Leading by Your Values (Part 1)
As a leader, the most effective (and many would argue, perhaps the only way) you can direct your life and the lives of others is to truly know what you stand for. Your personal values – the way you choose to conduct your self – direct your thoughts, priorities, preferences, and actions. In other words, the aspects of life that you value and place values on, shape your character, which determine how you lead. In essence, your values more than likely determine how you do everything.
Unfortunately, many leaders haven’t identified their values. I find the fact we (in general, people) can live our whole lives without knowing what our ‘key drivers’ are quite perplexing. But I see this all the time with the clients I coach: they often find their roles frustrating, confusing, or unfulfilling. If a leader’s experience can be described this way, imagine what their staff are experiencing. If you find yourself struggling with internal conflicts – that often lead to external consequences – or have a sense of something important missing from your life, assess your values.
Max Klau states in his Harvard Business Review article, Twenty-First Century Leadership: It’s All About Values, that a significant purpose of personal values is to serve a cause greater than yourself. Great leaders have a vision of serving by contributing to a cause where they try not to be the focal point. This requires a set of values based on benefiting others.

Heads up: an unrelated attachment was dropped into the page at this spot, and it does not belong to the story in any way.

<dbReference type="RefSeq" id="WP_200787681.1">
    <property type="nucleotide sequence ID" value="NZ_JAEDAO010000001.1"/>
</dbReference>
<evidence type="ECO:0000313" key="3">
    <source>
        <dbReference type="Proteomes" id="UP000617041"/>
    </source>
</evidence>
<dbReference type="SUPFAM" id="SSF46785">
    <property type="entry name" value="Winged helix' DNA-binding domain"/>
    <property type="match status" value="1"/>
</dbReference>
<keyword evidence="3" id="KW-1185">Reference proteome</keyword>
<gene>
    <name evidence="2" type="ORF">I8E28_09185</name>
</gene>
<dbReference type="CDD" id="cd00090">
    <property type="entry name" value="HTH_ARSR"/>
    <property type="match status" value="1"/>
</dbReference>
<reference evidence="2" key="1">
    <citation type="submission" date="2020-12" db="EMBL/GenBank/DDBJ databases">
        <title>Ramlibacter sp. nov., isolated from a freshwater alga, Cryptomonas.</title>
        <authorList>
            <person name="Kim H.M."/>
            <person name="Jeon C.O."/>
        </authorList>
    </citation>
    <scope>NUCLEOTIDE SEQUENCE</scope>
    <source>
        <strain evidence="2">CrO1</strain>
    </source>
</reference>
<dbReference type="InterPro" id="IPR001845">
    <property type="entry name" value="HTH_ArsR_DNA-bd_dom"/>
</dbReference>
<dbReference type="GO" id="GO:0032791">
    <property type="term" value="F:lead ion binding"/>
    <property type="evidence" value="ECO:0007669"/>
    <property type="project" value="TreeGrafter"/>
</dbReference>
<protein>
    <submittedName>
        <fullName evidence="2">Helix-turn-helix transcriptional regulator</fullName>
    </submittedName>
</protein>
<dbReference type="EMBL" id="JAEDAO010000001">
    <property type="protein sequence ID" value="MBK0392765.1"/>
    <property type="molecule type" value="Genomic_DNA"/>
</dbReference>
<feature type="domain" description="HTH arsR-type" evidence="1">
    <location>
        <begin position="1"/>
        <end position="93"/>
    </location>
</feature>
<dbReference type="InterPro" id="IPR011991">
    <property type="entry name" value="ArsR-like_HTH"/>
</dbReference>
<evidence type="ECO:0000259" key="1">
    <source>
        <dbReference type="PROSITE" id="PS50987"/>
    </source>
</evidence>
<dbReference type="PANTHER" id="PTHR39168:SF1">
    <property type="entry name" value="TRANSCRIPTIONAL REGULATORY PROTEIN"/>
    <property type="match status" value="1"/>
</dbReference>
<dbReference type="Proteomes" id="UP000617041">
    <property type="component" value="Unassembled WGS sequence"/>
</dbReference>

Simply put, your values are simply your ideals, the foundational principles that you live by – the way you conduct yourself. They should be the ‘pole bearers’, the important standards, you believe you should govern your body, mind, and spirit. These values should manifest throughout the course of your personal and business life. Generally, people resonate most with a handful of values, each having a great influence on their character – some more dominant in the business arena, and some more dominant in the personal. I suggest to prioritise just a few to prevent losing focus.
Some examples of personal values that leaders have been known to embrace:
- Serving others
The list is broad. No two leaders will have the same set of core values. They are almost as unique as fingerprints. Your values establish your personal standards for what is right and wrong, acceptable and not acceptable. They are the basis for judging your personal and business progress of growth, your impact on your areas of responsibility, the contributions you’ve made and the satisfaction you receive.
Have you identified your values? How do they shape your leadership?